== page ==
Minus Tourists from China and Russia, Europe Is Pleasantly Quaint Again

It’s cheaper, quieter and it has nothing to do with racism

B Kean
7 min readMay 1, 2022


Photo by Ricardo Gomez Angel on Unsplash

Before any knees jerk and politically correct readers accuse me of being a nasty, dumb racist — which all racists are — let it be said that if you have ever read my articles, you will know I am not one.

Do my past convictions, however, establish enough “non-racist” creds for me to give this article such a title? Well, I believe so; and so, before lashing out, read on.

Normally this time of year, the city of Venice, Italy is packed wall-to-wall with tourists from China. I was recently there on a quiet Sunday morning, sitting with my wife and son. We were enjoying a wonderfully typical Italian breakfast of cappuccinos and Italian-style croissants with chocolate.

The most wonderous part of our breakfast, though, was the silence broken up only by the musical incantations of the present soothing a restless past. The distant echoes of the cooing of pigeons, drowned out when the bells from the assortment of Venice churches burst to life each hour, made me think that the moment we were experiencing could easily be from one hundred years ago, and most notably thirty years ago.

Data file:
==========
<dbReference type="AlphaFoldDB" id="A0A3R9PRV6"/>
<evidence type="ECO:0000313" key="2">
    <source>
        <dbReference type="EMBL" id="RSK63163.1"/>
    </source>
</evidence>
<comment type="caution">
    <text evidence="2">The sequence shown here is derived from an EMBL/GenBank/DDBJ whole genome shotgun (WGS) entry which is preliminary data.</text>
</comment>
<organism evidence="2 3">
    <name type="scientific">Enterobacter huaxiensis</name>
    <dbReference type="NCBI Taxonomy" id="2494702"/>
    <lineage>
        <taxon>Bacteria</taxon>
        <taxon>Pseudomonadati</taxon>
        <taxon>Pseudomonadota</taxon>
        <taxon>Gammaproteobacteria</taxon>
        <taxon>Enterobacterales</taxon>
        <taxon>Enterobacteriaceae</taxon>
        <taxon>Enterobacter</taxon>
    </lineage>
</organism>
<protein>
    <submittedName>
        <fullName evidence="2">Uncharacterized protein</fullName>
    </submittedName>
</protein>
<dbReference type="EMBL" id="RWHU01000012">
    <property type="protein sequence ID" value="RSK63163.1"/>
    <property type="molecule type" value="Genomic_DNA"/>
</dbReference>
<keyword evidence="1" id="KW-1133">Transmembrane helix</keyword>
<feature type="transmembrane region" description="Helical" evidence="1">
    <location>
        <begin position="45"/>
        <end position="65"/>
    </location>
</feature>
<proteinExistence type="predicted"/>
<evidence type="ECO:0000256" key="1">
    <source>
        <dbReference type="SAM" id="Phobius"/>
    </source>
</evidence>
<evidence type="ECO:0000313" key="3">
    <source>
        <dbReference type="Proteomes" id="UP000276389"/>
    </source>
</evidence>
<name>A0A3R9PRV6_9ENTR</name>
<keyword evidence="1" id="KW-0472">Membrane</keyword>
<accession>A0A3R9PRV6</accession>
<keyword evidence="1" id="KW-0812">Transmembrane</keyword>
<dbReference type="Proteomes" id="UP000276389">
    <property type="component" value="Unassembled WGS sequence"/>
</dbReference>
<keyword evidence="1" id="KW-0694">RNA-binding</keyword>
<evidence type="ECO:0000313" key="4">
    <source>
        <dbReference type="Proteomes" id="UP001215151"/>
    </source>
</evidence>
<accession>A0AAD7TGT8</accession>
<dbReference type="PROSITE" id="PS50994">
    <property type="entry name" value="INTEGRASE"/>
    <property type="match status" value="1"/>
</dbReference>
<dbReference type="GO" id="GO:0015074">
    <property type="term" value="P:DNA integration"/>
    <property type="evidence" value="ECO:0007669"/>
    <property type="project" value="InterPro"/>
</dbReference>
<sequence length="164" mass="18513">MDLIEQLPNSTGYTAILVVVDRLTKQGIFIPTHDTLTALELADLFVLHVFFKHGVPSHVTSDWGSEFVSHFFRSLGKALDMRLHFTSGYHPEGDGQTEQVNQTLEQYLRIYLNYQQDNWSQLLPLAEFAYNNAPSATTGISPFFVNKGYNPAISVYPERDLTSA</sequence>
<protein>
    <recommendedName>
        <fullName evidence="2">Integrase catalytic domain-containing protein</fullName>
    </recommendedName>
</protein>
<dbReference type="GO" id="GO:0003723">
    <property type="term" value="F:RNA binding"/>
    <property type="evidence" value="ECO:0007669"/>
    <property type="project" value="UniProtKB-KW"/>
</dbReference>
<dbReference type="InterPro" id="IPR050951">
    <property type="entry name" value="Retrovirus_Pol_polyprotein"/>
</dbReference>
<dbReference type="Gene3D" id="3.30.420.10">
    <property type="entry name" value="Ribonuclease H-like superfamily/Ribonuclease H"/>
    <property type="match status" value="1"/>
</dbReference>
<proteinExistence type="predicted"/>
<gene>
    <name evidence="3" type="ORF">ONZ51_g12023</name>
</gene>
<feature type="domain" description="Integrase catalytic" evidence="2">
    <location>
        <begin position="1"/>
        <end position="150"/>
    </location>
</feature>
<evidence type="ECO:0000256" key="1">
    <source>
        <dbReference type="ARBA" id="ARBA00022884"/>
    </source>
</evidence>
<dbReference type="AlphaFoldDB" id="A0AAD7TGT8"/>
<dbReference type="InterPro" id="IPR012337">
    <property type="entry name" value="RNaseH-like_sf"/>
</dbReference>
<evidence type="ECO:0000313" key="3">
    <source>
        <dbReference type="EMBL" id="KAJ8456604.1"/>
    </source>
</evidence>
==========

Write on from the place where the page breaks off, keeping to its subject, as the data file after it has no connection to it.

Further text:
It was thirty years ago that, give or take a moment or two, the Soviet Union was ended. It was about that same time that China was transforming itself from a nation that traveled mostly on bikes and lived in rural squalor to what it would become today. The rice paddies are now modern cities with populations of over twenty million and the bikes have been replaced by high-speed trains, cars, and mass transit.

But in March 2022, sitting in a time-confused Venice, we had time to stroll about leisurely taking photos of empty streets. We were actually able to hear the locals chatting animatedly after Mass, shopping for the finishing touches of Sunday feasts, and gushing the way only Italians can do over infants dressed in wonderful little church outfits.

Avoided Venice like the plague

Having traveled to practically every corner of Europe, I always avoided Venice simply because there seemed never to be a respite from the crowds. Don’t get me wrong, I like…



B Kean

The past holds the answers to today’s problems. “Be curious, not judgmental,” at least until you have all the facts. Think and stop watching cable news.